8 of 10 people found the following review helpful
The way we see it,
This review is from: A History of the World in Twelve Maps (Hardcover)
Customer review from the Amazon Vine Programme (What's this?)
This is an absolutely fascinating book. It costs £30 in the shops, and if I'd had to buy it, rather than getting it free via Vine, I might have thought twice, but I'd have been wrong - it's worth every penny. The price is down to the intricate, high-quality illustrations, essential in a book about how people have chosen to illustrate the world.
From the start, he stresses how maps have agendas; very few are just diagrams of where A lies in relation to B, and even then, the mere choice of A and B implies a measure of importance attached to them, as opposed to C and D. The Hereford mappamundi is, in terms of geography, laughably inaccurate even for its time, because the mapmaker was far more interested in the next world; it was for him an expression of the supremacy of Christianity (and possibly also of his dead and slightly disgraced patron, a fascinating side-issue). Map agendas can include empire, discovery, politics and several others - though the Greeks like Ptolemy, for all their Graeco-centric world view, did come at it from a scientific viewpoint which is truly impressive over the centuries.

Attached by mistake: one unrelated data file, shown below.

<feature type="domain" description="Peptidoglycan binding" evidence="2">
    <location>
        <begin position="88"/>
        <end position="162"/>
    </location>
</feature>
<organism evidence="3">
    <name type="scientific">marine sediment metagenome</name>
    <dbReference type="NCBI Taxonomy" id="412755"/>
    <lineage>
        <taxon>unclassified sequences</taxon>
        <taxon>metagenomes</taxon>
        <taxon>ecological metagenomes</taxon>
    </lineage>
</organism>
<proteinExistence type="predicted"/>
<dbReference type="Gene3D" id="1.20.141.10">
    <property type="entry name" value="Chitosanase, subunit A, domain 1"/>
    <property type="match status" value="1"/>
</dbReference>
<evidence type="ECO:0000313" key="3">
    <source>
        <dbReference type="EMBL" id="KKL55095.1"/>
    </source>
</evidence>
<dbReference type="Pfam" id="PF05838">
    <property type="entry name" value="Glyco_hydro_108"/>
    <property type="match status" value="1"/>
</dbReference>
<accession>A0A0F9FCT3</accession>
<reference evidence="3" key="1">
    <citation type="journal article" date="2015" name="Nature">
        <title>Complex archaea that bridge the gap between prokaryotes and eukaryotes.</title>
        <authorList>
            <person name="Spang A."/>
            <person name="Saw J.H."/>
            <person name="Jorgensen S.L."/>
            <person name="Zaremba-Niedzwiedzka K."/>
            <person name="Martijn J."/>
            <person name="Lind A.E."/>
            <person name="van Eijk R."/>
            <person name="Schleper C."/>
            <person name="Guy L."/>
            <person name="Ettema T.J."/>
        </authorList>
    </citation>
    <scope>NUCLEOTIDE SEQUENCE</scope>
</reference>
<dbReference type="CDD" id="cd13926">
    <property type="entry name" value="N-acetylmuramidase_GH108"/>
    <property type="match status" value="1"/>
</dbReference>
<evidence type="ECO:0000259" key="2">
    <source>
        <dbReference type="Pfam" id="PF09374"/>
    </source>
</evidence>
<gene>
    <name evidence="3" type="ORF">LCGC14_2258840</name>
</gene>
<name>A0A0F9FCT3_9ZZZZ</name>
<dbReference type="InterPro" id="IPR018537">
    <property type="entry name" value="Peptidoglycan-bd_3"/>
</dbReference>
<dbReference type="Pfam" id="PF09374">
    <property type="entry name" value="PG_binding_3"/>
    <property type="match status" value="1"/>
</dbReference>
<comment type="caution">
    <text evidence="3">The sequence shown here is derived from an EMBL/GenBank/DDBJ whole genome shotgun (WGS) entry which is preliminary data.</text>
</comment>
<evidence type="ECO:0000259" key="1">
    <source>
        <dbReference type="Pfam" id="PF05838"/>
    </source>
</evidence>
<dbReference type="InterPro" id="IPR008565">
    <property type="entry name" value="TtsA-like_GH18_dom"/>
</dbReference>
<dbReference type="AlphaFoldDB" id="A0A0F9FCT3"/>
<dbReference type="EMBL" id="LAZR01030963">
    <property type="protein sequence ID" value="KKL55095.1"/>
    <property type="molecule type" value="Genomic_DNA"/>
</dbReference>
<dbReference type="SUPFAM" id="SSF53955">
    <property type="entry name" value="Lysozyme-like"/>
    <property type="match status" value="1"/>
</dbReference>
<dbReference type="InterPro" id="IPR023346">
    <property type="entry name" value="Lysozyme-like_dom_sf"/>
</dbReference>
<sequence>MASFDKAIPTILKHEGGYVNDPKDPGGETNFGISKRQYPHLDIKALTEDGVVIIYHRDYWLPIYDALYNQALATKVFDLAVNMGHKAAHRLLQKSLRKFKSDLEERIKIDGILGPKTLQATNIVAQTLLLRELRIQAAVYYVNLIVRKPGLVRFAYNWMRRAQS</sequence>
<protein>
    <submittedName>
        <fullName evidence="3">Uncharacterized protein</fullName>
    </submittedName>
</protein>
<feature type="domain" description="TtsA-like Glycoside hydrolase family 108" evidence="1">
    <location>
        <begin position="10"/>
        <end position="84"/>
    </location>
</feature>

The author is an academic and the book is serious and closely argued, but it is not written in any sort of impenetrable jargon; it is readable and always very informative. One of its best aspects is its awareness of the intellectual world beyond Europe: both Arabic and Far Eastern mapmakers figure heavily. If I wanted to carp, I would point out that the centre of an egg is the "yolk" not the "yoke" and that both author and proof-reader should have spotted this repeated typo! But I spotted no others and this is a seriously impressive volume.